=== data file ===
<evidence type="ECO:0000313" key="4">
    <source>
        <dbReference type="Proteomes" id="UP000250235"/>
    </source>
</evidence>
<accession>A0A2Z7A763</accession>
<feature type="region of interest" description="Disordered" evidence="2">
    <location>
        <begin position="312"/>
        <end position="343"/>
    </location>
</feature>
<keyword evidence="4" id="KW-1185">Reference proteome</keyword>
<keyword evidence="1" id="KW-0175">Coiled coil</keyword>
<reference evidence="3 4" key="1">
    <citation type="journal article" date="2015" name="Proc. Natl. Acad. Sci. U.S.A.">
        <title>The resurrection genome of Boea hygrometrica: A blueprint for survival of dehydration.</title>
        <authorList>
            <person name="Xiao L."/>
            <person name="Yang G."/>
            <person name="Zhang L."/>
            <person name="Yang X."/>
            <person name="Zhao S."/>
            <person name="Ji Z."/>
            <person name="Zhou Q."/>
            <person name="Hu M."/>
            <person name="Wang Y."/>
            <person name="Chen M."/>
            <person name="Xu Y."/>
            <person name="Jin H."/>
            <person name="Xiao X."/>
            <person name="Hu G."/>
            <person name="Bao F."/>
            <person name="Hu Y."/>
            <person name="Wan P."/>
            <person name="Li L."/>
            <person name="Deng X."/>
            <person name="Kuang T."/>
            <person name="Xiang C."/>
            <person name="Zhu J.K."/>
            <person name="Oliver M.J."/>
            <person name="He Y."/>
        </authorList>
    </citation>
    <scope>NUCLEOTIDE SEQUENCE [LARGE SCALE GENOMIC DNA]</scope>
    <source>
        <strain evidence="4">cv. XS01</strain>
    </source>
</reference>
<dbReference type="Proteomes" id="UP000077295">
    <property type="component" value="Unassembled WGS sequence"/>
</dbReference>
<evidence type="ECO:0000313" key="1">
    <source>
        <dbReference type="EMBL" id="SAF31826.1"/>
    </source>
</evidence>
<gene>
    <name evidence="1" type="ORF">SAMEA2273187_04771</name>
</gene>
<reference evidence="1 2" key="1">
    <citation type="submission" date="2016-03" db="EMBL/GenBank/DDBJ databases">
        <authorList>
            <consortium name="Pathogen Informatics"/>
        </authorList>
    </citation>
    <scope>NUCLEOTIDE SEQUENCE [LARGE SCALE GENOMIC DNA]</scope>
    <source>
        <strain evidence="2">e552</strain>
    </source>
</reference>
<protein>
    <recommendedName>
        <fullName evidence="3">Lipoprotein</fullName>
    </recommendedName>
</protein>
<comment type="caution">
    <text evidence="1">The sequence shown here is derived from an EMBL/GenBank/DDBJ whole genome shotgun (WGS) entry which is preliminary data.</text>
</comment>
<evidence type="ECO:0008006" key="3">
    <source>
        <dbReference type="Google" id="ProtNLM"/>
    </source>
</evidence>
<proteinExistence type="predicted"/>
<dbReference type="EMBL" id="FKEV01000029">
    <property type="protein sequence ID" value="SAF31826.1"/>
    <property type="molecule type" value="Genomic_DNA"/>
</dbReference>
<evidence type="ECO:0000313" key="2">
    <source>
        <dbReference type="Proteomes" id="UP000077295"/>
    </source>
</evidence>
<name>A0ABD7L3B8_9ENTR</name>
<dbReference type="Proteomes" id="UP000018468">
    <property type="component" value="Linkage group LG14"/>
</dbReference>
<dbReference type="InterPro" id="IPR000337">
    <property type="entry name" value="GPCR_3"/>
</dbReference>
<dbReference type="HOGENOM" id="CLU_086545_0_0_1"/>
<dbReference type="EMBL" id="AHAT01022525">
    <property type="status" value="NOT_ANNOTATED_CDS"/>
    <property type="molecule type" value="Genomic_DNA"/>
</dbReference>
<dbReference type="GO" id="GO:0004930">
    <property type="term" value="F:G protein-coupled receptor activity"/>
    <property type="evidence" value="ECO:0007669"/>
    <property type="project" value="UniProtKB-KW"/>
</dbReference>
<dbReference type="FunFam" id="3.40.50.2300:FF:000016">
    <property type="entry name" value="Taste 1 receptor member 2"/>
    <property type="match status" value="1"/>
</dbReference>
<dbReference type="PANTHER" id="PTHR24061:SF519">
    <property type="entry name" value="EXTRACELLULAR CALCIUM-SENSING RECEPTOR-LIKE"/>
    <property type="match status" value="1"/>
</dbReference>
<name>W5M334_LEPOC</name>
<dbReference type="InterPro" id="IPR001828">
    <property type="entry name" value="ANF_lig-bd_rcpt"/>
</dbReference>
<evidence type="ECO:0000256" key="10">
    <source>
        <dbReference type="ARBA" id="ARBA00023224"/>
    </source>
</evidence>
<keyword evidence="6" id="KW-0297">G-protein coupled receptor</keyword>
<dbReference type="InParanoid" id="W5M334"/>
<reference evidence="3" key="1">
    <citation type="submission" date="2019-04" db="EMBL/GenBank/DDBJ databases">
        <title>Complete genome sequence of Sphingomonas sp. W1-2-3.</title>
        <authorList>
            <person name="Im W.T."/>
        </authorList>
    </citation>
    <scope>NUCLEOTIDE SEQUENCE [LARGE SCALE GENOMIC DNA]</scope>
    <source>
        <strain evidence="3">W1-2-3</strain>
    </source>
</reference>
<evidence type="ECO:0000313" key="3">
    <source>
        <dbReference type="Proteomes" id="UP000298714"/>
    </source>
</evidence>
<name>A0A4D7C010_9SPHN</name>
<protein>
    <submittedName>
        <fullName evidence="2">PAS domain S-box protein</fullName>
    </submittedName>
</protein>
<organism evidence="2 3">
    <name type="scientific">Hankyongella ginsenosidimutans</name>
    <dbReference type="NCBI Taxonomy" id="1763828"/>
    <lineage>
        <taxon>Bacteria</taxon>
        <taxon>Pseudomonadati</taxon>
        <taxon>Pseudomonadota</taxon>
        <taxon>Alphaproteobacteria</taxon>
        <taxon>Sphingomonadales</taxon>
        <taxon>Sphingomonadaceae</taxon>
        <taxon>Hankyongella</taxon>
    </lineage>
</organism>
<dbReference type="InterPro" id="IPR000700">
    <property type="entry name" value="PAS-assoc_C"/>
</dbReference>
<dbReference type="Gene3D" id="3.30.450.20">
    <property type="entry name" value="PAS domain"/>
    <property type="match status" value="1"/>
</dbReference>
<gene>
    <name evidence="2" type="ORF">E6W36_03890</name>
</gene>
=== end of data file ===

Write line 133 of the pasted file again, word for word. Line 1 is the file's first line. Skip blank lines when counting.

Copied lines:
        <title>Complete genome sequence of Sphingomonas sp. W1-2-3.</title>